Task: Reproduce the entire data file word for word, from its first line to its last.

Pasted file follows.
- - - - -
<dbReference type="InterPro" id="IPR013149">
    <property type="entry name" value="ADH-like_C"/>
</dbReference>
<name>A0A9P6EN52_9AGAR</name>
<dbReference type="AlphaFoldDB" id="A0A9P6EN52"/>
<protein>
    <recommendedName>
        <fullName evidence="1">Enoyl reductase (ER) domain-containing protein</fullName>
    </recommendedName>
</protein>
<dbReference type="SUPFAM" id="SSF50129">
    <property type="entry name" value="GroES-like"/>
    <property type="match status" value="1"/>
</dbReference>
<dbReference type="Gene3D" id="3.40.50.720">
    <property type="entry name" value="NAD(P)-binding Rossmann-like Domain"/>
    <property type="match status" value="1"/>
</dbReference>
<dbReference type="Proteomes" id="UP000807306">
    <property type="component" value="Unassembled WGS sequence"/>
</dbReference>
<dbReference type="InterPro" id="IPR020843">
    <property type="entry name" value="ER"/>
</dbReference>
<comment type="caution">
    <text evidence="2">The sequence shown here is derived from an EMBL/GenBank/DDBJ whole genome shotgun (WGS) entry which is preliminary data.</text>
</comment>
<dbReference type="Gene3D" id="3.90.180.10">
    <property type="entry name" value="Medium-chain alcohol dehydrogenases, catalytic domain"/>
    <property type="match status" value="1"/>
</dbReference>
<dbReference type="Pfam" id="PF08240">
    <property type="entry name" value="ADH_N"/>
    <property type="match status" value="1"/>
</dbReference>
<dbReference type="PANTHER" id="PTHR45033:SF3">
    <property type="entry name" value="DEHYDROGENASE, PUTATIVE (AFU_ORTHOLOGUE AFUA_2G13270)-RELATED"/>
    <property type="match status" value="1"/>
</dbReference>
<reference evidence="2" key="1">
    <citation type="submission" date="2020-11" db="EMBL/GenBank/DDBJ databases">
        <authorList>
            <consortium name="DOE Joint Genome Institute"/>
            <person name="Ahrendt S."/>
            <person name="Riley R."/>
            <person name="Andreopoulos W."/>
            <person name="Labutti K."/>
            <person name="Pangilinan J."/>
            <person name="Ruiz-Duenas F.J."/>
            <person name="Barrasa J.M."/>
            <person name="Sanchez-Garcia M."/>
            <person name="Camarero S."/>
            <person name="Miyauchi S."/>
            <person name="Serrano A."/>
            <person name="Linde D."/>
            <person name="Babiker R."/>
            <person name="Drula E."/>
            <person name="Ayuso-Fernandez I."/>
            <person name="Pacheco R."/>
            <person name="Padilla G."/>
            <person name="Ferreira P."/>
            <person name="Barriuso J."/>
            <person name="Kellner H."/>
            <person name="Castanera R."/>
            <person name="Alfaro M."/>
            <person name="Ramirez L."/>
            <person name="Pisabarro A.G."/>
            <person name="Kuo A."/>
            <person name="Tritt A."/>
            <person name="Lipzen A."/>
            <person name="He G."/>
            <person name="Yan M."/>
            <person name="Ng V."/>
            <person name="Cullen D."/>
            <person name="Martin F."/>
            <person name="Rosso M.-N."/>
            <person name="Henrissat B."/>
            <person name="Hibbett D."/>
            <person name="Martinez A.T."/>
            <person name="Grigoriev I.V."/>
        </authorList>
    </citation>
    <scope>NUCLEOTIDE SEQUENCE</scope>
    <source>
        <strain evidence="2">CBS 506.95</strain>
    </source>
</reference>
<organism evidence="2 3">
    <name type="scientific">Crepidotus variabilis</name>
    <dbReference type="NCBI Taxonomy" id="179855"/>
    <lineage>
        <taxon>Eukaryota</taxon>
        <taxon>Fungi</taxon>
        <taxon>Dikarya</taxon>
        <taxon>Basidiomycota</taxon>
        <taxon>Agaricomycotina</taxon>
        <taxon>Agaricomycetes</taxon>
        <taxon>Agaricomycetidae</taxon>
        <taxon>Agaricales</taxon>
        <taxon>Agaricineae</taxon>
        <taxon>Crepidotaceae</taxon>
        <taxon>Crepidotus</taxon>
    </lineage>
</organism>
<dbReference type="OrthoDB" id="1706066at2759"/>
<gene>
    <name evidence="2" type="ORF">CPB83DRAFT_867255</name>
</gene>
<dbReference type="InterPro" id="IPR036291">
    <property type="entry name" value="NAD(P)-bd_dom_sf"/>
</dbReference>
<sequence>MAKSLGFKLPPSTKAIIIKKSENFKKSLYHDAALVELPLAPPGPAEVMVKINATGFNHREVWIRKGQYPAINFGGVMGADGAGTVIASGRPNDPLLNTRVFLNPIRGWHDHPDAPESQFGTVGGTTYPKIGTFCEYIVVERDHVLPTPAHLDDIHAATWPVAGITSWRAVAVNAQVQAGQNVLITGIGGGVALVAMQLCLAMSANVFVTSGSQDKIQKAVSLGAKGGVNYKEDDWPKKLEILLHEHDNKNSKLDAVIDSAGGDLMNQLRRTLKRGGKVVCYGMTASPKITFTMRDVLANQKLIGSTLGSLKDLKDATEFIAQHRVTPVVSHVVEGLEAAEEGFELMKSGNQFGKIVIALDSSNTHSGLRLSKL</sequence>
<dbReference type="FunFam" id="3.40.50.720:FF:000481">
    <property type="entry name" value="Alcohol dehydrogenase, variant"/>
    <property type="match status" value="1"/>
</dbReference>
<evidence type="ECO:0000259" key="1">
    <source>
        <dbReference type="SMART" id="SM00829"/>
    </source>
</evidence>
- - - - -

<dbReference type="InterPro" id="IPR013149">
    <property type="entry name" value="ADH-like_C"/>
</dbReference>
<name>A0A9P6EN52_9AGAR</name>
<dbReference type="AlphaFoldDB" id="A0A9P6EN52"/>
<protein>
    <recommendedName>
        <fullName evidence="1">Enoyl reductase (ER) domain-containing protein</fullName>
    </recommendedName>
</protein>
<dbReference type="SUPFAM" id="SSF50129">
    <property type="entry name" value="GroES-like"/>
    <property type="match status" value="1"/>
</dbReference>
<dbReference type="Gene3D" id="3.40.50.720">
    <property type="entry name" value="NAD(P)-binding Rossmann-like Domain"/>
    <property type="match status" value="1"/>
</dbReference>
<dbReference type="Proteomes" id="UP000807306">
    <property type="component" value="Unassembled WGS sequence"/>
</dbReference>
<dbReference type="InterPro" id="IPR020843">
    <property type="entry name" value="ER"/>
</dbReference>
<comment type="caution">
    <text evidence="2">The sequence shown here is derived from an EMBL/GenBank/DDBJ whole genome shotgun (WGS) entry which is preliminary data.</text>
</comment>
<dbReference type="Gene3D" id="3.90.180.10">
    <property type="entry name" value="Medium-chain alcohol dehydrogenases, catalytic domain"/>
    <property type="match status" value="1"/>
</dbReference>
<dbReference type="Pfam" id="PF08240">
    <property type="entry name" value="ADH_N"/>
    <property type="match status" value="1"/>
</dbReference>
<dbReference type="PANTHER" id="PTHR45033:SF3">
    <property type="entry name" value="DEHYDROGENASE, PUTATIVE (AFU_ORTHOLOGUE AFUA_2G13270)-RELATED"/>
    <property type="match status" value="1"/>
</dbReference>
<reference evidence="2" key="1">
    <citation type="submission" date="2020-11" db="EMBL/GenBank/DDBJ databases">
        <authorList>
            <consortium name="DOE Joint Genome Institute"/>
            <person name="Ahrendt S."/>
            <person name="Riley R."/>
            <person name="Andreopoulos W."/>
            <person name="Labutti K."/>
            <person name="Pangilinan J."/>
            <person name="Ruiz-Duenas F.J."/>
            <person name="Barrasa J.M."/>
            <person name="Sanchez-Garcia M."/>
            <person name="Camarero S."/>
            <person name="Miyauchi S."/>
            <person name="Serrano A."/>
            <person name="Linde D."/>
            <person name="Babiker R."/>
            <person name="Drula E."/>
            <person name="Ayuso-Fernandez I."/>
            <person name="Pacheco R."/>
            <person name="Padilla G."/>
            <person name="Ferreira P."/>
            <person name="Barriuso J."/>
            <person name="Kellner H."/>
            <person name="Castanera R."/>
            <person name="Alfaro M."/>
            <person name="Ramirez L."/>
            <person name="Pisabarro A.G."/>
            <person name="Kuo A."/>
            <person name="Tritt A."/>
            <person name="Lipzen A."/>
            <person name="He G."/>
            <person name="Yan M."/>
            <person name="Ng V."/>
            <person name="Cullen D."/>
            <person name="Martin F."/>
            <person name="Rosso M.-N."/>
            <person name="Henrissat B."/>
            <person name="Hibbett D."/>
            <person name="Martinez A.T."/>
            <person name="Grigoriev I.V."/>
        </authorList>
    </citation>
    <scope>NUCLEOTIDE SEQUENCE</scope>
    <source>
        <strain evidence="2">CBS 506.95</strain>
    </source>
</reference>
<organism evidence="2 3">
    <name type="scientific">Crepidotus variabilis</name>
    <dbReference type="NCBI Taxonomy" id="179855"/>
    <lineage>
        <taxon>Eukaryota</taxon>
        <taxon>Fungi</taxon>
        <taxon>Dikarya</taxon>
        <taxon>Basidiomycota</taxon>
        <taxon>Agaricomycotina</taxon>
        <taxon>Agaricomycetes</taxon>
        <taxon>Agaricomycetidae</taxon>
        <taxon>Agaricales</taxon>
        <taxon>Agaricineae</taxon>
        <taxon>Crepidotaceae</taxon>
        <taxon>Crepidotus</taxon>
    </lineage>
</organism>
<dbReference type="OrthoDB" id="1706066at2759"/>
<gene>
    <name evidence="2" type="ORF">CPB83DRAFT_867255</name>
</gene>
<dbReference type="InterPro" id="IPR036291">
    <property type="entry name" value="NAD(P)-bd_dom_sf"/>
</dbReference>
<sequence>MAKSLGFKLPPSTKAIIIKKSENFKKSLYHDAALVELPLAPPGPAEVMVKINATGFNHREVWIRKGQYPAINFGGVMGADGAGTVIASGRPNDPLLNTRVFLNPIRGWHDHPDAPESQFGTVGGTTYPKIGTFCEYIVVERDHVLPTPAHLDDIHAATWPVAGITSWRAVAVNAQVQAGQNVLITGIGGGVALVAMQLCLAMSANVFVTSGSQDKIQKAVSLGAKGGVNYKEDDWPKKLEILLHEHDNKNSKLDAVIDSAGGDLMNQLRRTLKRGGKVVCYGMTASPKITFTMRDVLANQKLIGSTLGSLKDLKDATEFIAQHRVTPVVSHVVEGLEAAEEGFELMKSGNQFGKIVIALDSSNTHSGLRLSKL</sequence>
<dbReference type="FunFam" id="3.40.50.720:FF:000481">
    <property type="entry name" value="Alcohol dehydrogenase, variant"/>
    <property type="match status" value="1"/>
</dbReference>
<evidence type="ECO:0000259" key="1">
    <source>
        <dbReference type="SMART" id="SM00829"/>
    </source>
</evidence>